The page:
Melody = Horizontal
    Harmony = Vertical

    Our music does have a vertical aspect to it, so we need to acknowledge that, but I think you have enough harmony and not enough melody for the moment. Melody and harmony can be reconciled with an understanding of voice leading. It's a potentially complicated subject (most college programs spend at least one year covering voice leading), but the idea is fairly simple: when moving from one chord to the next, each note has a perceived drive to go to another note in the next chord. For example, let's work with the progression Gm C7 F. As you pointed out, doing R 3 5 (7) R on all of those sounds disjointed and has no overall flow. Let's try to make a more directional melodic line using only one chord tone per chord.

    B♭ G F is one possible combination.
    B♭ G A ends on the third of the tonic chord, and kind of dances around the final note.
    G E F is sinilar to the previous one, but surrounding the tonic.

    An ascending one: D E F
    A descending one: D E C
    One with common tones: B♭ B♭ A
    One with different common tones: G G F
    Different common tones: D C C
    Getting to the same C's from the other direction: B♭ C C
    Without stepwise motion: G E A

    I could do this forever, just one note to each chord for just those three chords. You can imagine that the possibilities are endless once you put more stuff in. Here are some with two chord tones each:

    D B♭, E C, F A

    This one has two separate lines in it: D E F and B♭ C A. In general, it has an upward trajectory toward the tonic chord, but it breaks away from being too samey by having the C lead down to the A. You might not like the low A there. Try a low F for a more cadential sound.

    You can also use non-chord tones to create more stepwise motion with your chord tones. Here is a variation on the above line:

    D C B, E D C, F C F (That's 8 5 1 on the last chord.)

    NCT's (non-chord tones) are underlined in the above. You can hear that these extra tones make the line seem more like a melody, and really give a sequential character to the thing. They won't sound out of place, because they are flanked by chord tones. Chord tones are your anchor.

    I realize that the melodic ideas I'm listing sound like Mary Poppins, mostly because there is no context or rhythm for this stuff and I need something short and straightforward as an example. I'm hoping that you realize through this that chord tones have a life of their own and that you don't always need to play a root or robotically arpeggiate the chord every measure. Bass, in most modern popular styles, plays single note lines at any given time. It is a melodic instrument. You are a melodist. Let the guitarists play cookie cutter bar chords - that's their role as a harmonic instrument. Let chords serve as a statement of horizontal possibilities rather than vertical fact.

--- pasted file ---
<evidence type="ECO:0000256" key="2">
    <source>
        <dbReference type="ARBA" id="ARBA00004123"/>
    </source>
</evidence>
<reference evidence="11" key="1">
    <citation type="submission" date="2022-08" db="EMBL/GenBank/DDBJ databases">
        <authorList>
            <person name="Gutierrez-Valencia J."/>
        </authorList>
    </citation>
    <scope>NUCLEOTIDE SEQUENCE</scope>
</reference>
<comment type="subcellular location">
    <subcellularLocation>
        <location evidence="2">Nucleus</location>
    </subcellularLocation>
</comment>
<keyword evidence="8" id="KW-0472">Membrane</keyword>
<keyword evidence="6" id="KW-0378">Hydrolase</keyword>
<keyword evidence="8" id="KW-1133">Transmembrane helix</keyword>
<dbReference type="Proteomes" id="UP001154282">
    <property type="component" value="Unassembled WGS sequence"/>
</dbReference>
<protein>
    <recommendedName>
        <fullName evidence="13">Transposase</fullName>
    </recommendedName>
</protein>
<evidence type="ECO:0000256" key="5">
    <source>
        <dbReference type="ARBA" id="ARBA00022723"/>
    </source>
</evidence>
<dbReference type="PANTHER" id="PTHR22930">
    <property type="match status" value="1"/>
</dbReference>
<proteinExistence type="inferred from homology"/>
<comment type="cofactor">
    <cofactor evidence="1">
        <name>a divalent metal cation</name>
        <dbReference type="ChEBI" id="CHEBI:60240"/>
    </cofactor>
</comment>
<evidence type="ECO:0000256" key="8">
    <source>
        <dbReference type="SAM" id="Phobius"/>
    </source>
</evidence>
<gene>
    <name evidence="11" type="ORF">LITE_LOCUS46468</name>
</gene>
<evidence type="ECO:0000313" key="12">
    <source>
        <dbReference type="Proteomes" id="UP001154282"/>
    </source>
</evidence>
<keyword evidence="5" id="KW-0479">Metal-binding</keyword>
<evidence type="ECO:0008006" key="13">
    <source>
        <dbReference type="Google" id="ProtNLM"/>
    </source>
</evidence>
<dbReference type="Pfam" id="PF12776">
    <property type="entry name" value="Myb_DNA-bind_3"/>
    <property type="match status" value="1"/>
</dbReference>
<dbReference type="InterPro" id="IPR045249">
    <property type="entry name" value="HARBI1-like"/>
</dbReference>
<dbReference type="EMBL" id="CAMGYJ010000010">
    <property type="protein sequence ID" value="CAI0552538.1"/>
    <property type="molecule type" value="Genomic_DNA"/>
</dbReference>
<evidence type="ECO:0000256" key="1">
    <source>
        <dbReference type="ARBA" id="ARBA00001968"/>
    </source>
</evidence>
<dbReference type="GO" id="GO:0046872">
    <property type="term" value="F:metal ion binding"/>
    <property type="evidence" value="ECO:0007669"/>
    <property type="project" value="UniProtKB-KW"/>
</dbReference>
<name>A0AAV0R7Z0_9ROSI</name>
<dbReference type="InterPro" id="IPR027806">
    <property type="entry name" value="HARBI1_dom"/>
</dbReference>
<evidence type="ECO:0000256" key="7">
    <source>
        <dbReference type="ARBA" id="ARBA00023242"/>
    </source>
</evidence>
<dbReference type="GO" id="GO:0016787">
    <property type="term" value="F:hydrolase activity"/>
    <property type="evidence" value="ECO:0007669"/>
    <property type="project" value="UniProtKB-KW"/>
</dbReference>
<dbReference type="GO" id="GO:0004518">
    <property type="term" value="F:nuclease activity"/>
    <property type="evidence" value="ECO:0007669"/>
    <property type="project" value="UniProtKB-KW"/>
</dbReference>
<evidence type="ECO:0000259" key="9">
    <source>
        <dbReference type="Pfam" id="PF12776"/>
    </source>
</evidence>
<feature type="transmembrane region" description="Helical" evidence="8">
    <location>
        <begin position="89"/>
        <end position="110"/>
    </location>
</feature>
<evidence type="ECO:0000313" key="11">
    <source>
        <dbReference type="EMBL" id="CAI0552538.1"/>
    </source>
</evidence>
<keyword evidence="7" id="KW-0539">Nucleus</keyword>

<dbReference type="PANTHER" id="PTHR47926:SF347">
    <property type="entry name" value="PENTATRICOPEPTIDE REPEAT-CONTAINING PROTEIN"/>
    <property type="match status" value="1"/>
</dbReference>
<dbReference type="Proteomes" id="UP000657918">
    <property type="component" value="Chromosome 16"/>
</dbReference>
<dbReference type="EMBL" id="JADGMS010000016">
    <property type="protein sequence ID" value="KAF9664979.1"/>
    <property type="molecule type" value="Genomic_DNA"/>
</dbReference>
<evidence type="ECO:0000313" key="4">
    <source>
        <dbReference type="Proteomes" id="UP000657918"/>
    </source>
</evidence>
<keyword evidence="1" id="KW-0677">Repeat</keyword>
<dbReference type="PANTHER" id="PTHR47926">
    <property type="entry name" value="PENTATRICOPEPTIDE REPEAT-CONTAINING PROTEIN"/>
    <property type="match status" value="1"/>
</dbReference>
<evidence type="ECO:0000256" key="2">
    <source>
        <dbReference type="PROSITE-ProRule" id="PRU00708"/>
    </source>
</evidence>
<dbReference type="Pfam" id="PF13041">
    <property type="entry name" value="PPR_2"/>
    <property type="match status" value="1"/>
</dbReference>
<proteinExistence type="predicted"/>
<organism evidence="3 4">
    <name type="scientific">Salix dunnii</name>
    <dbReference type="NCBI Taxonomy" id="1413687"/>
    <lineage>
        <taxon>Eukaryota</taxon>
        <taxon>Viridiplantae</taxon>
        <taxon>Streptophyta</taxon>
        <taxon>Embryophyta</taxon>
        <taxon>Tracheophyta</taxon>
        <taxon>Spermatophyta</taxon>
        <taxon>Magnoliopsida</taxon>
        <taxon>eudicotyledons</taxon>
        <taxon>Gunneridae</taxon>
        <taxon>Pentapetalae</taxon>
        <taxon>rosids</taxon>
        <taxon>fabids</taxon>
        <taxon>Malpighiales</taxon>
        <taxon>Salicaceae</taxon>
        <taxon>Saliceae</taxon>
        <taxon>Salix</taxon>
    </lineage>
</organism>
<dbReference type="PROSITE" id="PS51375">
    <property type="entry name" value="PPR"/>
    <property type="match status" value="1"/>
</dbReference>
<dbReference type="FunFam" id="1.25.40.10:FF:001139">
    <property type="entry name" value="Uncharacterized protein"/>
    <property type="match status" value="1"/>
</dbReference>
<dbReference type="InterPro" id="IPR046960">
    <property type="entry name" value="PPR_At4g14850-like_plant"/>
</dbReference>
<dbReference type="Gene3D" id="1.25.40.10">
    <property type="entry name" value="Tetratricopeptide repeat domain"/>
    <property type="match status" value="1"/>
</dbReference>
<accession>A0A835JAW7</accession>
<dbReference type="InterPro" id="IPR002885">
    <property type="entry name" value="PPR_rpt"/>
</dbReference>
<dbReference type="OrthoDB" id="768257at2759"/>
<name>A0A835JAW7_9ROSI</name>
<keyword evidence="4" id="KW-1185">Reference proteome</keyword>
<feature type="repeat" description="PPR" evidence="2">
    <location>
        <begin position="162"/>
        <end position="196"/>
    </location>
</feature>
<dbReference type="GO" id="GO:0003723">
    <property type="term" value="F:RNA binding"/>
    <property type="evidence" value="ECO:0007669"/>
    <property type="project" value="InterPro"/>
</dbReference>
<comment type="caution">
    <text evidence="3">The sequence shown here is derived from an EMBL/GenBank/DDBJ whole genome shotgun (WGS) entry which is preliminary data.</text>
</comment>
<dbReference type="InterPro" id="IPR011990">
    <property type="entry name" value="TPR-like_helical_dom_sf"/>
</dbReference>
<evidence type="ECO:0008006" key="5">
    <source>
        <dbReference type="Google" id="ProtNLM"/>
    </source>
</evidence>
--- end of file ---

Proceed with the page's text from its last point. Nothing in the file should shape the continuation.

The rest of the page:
11. mrbell321

    mrbell321

    Mar 26, 2012
    N. Colorado
    Thanks for writing this out. Its going to take me a little to understand what you're saying, but I didn't want you to think I'm ignoring you... I'm just thinking... and that is an arduous process :)
     
  12. topo morto

    topo morto

    Mar 22, 2010
    Lloegyr
    The examples you linked to (Herbie Hancock and Corduroy) are typical pop / dance basslines that consist of a repeating phrase that is itself a strong melodic idea. The repitition is a key element of that type of groove - you can get into it and dance to it because you know what's coming.

    This is why in pop, techno, house, etc, timbral changes and the addition and subtraction of layers coming in and out are very important, as we want to keep importnt notes of each part repeating and familiar while still providing something happening in the track. Small changes might be OK, but big ones would just knock the groove off. Different example : imagine what would happen if you changed the melody of a song's chorus each time? You wouldn't be able to sing along and get into it.

    Likewise with these types of bassline - Once you have a strong bass hook and have it looping round, big variation in the bassline would likely weaken, rather than strengthen, the track...

    ...but you can still have different sections of the track, with different basslines. Here's a track based around two different basslines: . Another favourite is 'last night a DJ saved my life'. Chic 'good times has two bass motifs, one of which is a simpler version of the other.

    So, don't worry about your boxed bassline - it's fine - but maybe have more than one box per song!
     
  13. mrbell321

    mrbell321

    Mar 26, 2012
    N. Colorado
    topo. I understand repetition is important. I used those as examples because they were fresh in my mind. There are other pop/dance basslines that are simple, repetitive and don't feel like you're starting over every time(even tho you are). "Billie Jean" by Michael Jackson is coming to mind right now...
     
  14. topo morto

    topo morto

    Mar 22, 2010
    Lloegyr
    I'm wondering if the way Billie Jean can be subdivided mentally into chunks smaller than the 8 repeating notes makes it more 'rolling'. Still, I'm not quite hearing the distinction you're describing when it comes to the basslines themselves. I wonder if some of it is a question of how other parts of the track interact with the bassline.

    What about this one?
     
  15. mrbell321

    mrbell321

    Mar 26, 2012
    N. Colorado
    Wow... I haven't heard that song in probably 15 years!
    Anyway, that bassline does sort of have the wash, rinse, repeat thing but in that case it seems to be entirely rhythmic rather than melodic. Is it sounds like just a flurry of two alternating notes? punctuated by a rest, then repeat.

    BTW, I should mention that I could be entirely making this problem up in my head...
     
  16. topo morto

    topo morto

    Mar 22, 2010
    Lloegyr
    ^ I make it something like this....

    G--|---------------|---------------|---------------|---------------
    D--|---------------|---------------|---------------|---------------
    A--|---------------|---0-------0---|---------------|---------------
    E--1-3---1-3---1-3-1-1-----1-------0-1---0-1---1-3-0---------------
    B--|---------------|---------------|---------------|-1-1---1-------


    You may be hearing things differently to me, but that doesn't mean you're making it up! There's a real art to making a short repeating bassline / beat / combination thereof that grooves in a compelling way rather than being repetitive and dull.

    When producing, often the slightest things can be significant - a small timbral change on some notes, a barely audible ghost note here and there, a slapback delay on one drum beat... these kind of differences can make the difference between a repeating pattern that moves forward purposefully and one that just goes round in circles...